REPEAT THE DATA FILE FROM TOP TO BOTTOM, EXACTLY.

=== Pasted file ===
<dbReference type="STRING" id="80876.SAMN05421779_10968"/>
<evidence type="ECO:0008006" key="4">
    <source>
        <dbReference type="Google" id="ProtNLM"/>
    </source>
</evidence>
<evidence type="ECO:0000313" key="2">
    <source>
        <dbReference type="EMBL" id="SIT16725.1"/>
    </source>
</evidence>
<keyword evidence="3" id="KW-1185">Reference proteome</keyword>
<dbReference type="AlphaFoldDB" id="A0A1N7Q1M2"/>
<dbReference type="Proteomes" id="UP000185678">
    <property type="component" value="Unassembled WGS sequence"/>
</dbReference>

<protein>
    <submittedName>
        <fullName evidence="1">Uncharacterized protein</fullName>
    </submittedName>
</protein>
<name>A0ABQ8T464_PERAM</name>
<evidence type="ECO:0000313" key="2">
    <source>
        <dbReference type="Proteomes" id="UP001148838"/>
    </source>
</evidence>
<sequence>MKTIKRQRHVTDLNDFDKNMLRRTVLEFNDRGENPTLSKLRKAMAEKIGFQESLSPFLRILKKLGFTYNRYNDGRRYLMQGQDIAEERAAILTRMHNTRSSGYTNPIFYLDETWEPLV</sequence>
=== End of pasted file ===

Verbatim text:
<dbReference type="STRING" id="80876.SAMN05421779_10968"/>
<evidence type="ECO:0008006" key="4">
    <source>
        <dbReference type="Google" id="ProtNLM"/>
    </source>
</evidence>
<evidence type="ECO:0000313" key="2">
    <source>
        <dbReference type="EMBL" id="SIT16725.1"/>
    </source>
</evidence>
<keyword evidence="3" id="KW-1185">Reference proteome</keyword>
<dbReference type="AlphaFoldDB" id="A0A1N7Q1M2"/>
<dbReference type="Proteomes" id="UP000185678">
    <property type="component" value="Unassembled WGS sequence"/>
</dbReference>

<protein>
    <submittedName>
        <fullName evidence="1">Uncharacterized protein</fullName>
    </submittedName>
</protein>
<name>A0ABQ8T464_PERAM</name>
<evidence type="ECO:0000313" key="2">
    <source>
        <dbReference type="Proteomes" id="UP001148838"/>
    </source>
</evidence>
<sequence>MKTIKRQRHVTDLNDFDKNMLRRTVLEFNDRGENPTLSKLRKAMAEKIGFQESLSPFLRILKKLGFTYNRYNDGRRYLMQGQDIAEERAAILTRMHNTRSSGYTNPIFYLDETWEPLV</sequence>